By Steve Harrison
The Charlotte Observer
Posted: Wednesday, Dec. 28, 2011
LaWana Mayfield’s election to the Charlotte City Council this fall was unusual in that she knocked off a long-serving incumbent.
It was historic in that she became the city’s first openly gay council member.
When she was preparing to run, Mayfield, a community organizer, said she and her friends wondered how her sexual orientation would play with voters.
What would people think? Would it dominate the campaign?
Not so much, as it turned out.
“We focused so much energy on being prepared to discuss my relationship, we were shocked it didn’t come up,” said Mayfield, 41. “I didn’t have one person ask about my sexuality. I stood at doors and said ‘Here is my platform. Do you have any questions?'”
Mayfield defeated Warren Turner in the Democratic primary in September. She then easily defeated Republican Ed Toney in the general election in November.
Mayfield doesn’t discuss her sexuality unless asked. Her answer: She wants to represent everyone in her district.
She said she is mostly focused on two issues for her District 3, which includes low-income areas in west Charlotte: improving access to food for residents by attracting more grocery stores or better access to existing ones, and cracking down on absentee landlords.
Mayfield’s election has also put focus on whether the city should offer benefits to same-sex partners, an issue that has been simmering for several years.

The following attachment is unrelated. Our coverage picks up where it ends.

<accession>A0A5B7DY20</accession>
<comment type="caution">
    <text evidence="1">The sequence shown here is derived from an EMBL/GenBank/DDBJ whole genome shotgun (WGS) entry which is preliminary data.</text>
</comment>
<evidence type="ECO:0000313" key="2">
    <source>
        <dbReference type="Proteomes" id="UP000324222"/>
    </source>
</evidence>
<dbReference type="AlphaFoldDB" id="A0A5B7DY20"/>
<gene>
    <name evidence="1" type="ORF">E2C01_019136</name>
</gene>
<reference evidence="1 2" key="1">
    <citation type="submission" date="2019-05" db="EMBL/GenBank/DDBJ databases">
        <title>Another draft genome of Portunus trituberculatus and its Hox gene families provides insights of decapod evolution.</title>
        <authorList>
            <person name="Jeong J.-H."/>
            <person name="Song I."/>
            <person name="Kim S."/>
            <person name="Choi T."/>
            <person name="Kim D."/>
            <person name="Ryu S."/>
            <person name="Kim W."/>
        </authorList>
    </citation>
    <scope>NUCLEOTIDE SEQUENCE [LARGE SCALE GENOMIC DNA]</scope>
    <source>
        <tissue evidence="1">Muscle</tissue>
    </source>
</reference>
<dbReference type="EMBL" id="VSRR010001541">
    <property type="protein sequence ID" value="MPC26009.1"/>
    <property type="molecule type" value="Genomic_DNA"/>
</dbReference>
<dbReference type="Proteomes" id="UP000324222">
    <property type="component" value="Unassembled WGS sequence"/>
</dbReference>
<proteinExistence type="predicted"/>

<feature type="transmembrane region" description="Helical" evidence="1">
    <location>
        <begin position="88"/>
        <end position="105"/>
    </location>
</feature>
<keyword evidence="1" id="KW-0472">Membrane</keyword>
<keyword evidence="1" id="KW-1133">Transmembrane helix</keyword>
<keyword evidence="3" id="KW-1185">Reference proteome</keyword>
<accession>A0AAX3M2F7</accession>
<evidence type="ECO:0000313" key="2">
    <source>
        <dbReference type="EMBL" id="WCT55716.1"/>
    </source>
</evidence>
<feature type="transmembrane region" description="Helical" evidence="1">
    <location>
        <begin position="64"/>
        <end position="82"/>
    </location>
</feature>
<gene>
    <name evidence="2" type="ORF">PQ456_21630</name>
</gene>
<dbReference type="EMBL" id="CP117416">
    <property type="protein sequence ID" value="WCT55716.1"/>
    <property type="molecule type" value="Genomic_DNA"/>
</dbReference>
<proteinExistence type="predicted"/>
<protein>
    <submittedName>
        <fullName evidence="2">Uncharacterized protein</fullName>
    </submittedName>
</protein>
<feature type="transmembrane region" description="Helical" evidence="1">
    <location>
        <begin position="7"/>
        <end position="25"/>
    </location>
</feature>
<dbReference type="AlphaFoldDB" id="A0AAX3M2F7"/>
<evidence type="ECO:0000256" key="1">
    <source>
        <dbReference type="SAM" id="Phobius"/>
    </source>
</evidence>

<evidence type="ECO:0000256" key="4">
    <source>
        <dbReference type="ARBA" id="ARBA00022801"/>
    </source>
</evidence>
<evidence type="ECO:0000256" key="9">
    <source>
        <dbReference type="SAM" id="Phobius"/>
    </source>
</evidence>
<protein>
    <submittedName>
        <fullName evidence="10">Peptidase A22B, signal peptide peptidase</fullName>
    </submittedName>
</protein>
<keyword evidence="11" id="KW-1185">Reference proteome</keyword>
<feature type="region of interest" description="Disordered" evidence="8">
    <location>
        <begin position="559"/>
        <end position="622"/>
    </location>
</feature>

Mayfield said the issue should be studied, but she deferred on taking a lead role to council member Patsy Kinsey, a fellow Democrat.
Kinsey said she has been working with lesbian, gay, bisexual, transgender groups for a year and believes she is close to getting the six votes needed to make the change.
“I want to do this the right way,” Kinsey said.
Mayfield is a native of Opa-Locka, Fla., a Miami suburb. Both her parents died when she was in high school, and Mayfield said it took her a few years to decide what she wanted to do.
In her mid-twenties, she began volunteering, which was her entry into the world of community organizing.
She moved to Charlotte 12 years ago. She worked for the Red Cross and did disaster-relief work after Hurricane Katrina in 2005 and the Iowa floods in 2008.
She has worked for the Immigrant Solidarity Committee and the Charlotte Community Justice Coalition.
After being sworn in Dec. 5, Mayfield, who lives in the Historic Camp Greene neighborhood, said she has been studying to get up to speed on city issues.
A week after taking office, she was one of nine council members to vote in favor of a controversial incentive package to bring Chiquita Brands International’s headquarters to Charlotte.
“I did my research – the city provided the who, what, when, where and why,” Mayfield said. “At the end of the day I will look at the facts. If I honestly believe it will be beneficial to Charlotte then I will support it.”